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Maybe the New Democratic Party should forget about power and go back to its long tradition of acting as the conscience of the country. It should come to terms with the fact that its surprise leap to official opposition in the 2011 federal election was a fluke that will not repeat itself.

If a renewed Liberal Party with an attractive young leader in tune with the times had not been in its way, it would have been a different story for the NDP last October. After having wisely moved his New Democrats into the mainstream, Tom Mulcair might have beaten Stephen Harper and be our prime minister today. But now, the centre left is entirely occupied by the Trudeau Liberals, and chances are they will be ensconced in government for years to come. The political spectrum has no place for the NDP, except at the far left.

Moreover, delegates at the party's convention in Edmonton last weekend embraced the Leap Manifesto, a document that would make the NDP unelectable if it becomes party policy. But instead of rejecting it as a utopian and bombastic rant, they voted to study it at the grassroots level during the months preceding a leadership convention.

This in itself shows that the New Democrats – at least a sizable portion of them – are more interested in ideology than in governing. They will be happy to go back to their former marginal status, when they would remake the world on paper and lecture the masses from the moral high ground without having to deal with the messy job of doing politics in the real world.

At worst, the NDP will gradually fall into irrelevance. At best, it will endorse the useful role of a watchdog over the Trudeau government. It will keep the Liberals on their toes (as Bernie Sanders has done so successfully with Hillary Clinton, who has moved toward more progressive positions under pressure from the Vermont senator).

Meanwhile, who would want to lead a party saddled with a radical faction that seems to have won the hearts of the most committed activists? The Leapers, with their ecological and apocalyptic dogma that has received the blessing of Stephen Lewis, a revered figure within the party, will be more uncompromising than the Waffle movement of the 1970s. Moderate leadership contenders such as MPs Nathan Cullen or Alexandre Boulerice would have a difficult time dealing with the Leapers.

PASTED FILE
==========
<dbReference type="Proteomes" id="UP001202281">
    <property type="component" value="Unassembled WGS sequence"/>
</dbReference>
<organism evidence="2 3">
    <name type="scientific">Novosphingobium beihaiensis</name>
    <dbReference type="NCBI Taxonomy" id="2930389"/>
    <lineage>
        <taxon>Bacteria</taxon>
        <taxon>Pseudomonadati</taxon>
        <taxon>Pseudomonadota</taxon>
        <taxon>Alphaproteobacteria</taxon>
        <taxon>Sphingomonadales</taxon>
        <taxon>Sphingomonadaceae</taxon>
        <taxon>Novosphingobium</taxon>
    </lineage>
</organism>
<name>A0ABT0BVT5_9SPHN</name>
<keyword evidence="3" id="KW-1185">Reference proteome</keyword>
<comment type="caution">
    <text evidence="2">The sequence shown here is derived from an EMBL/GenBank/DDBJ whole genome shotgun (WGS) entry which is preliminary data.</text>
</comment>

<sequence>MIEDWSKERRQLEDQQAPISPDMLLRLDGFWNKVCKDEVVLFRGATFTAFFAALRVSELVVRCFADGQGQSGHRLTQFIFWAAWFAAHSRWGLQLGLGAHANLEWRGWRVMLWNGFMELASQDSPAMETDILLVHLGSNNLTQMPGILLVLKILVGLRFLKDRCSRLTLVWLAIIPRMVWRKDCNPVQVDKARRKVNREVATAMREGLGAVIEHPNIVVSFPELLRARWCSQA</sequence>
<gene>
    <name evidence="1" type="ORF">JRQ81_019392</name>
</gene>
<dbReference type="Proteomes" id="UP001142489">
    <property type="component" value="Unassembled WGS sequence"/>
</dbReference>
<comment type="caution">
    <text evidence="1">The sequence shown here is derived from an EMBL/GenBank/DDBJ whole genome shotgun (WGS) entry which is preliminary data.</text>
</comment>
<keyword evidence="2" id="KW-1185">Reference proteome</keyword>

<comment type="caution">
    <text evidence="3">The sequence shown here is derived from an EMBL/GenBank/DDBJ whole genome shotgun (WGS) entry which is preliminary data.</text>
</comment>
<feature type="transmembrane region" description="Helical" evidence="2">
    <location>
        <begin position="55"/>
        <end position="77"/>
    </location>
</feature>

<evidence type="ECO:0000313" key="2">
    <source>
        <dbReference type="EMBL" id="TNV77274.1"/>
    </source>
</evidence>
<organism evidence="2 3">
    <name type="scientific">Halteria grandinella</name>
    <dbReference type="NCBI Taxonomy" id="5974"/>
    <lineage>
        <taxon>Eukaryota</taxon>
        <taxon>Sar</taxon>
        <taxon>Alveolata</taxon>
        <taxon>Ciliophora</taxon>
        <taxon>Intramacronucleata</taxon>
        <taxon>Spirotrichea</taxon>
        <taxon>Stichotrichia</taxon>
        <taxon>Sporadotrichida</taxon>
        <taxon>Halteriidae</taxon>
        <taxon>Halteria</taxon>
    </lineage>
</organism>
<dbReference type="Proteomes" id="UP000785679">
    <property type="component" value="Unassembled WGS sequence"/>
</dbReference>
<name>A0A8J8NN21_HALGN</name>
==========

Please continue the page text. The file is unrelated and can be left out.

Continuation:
But what if the future leader came from the Leapers? Avram David Lewis would be the ideal answer to Justin Trudeau. Born in 1968, Avi Lewis, too, exudes youth and energy. He, too, is handsome. He, too, is hip and media savvy, having been a host for MuchMusic and several CBC public affairs programs besides making documentaries. He, too, has a glamorous wife, Naomi Klein, a celebrity in her own right and an icon of the ecology movement. These two are the power couple of the Canadian Left.

And there's more! Avi Lewis's political heritage is longer than that of Mr. Trudeau: He is the son of Stephen Lewis, former head of the Ontario NDP and UN diplomat; and grandson of David Lewis, who led the federal NDP from 1971 to 1975.

Some time ago, Avi Lewis said he was not interested in the leadership. But if the party adopts the manifesto he supports, wouldn't he be tempted? This is what many New Democrats are hoping for.

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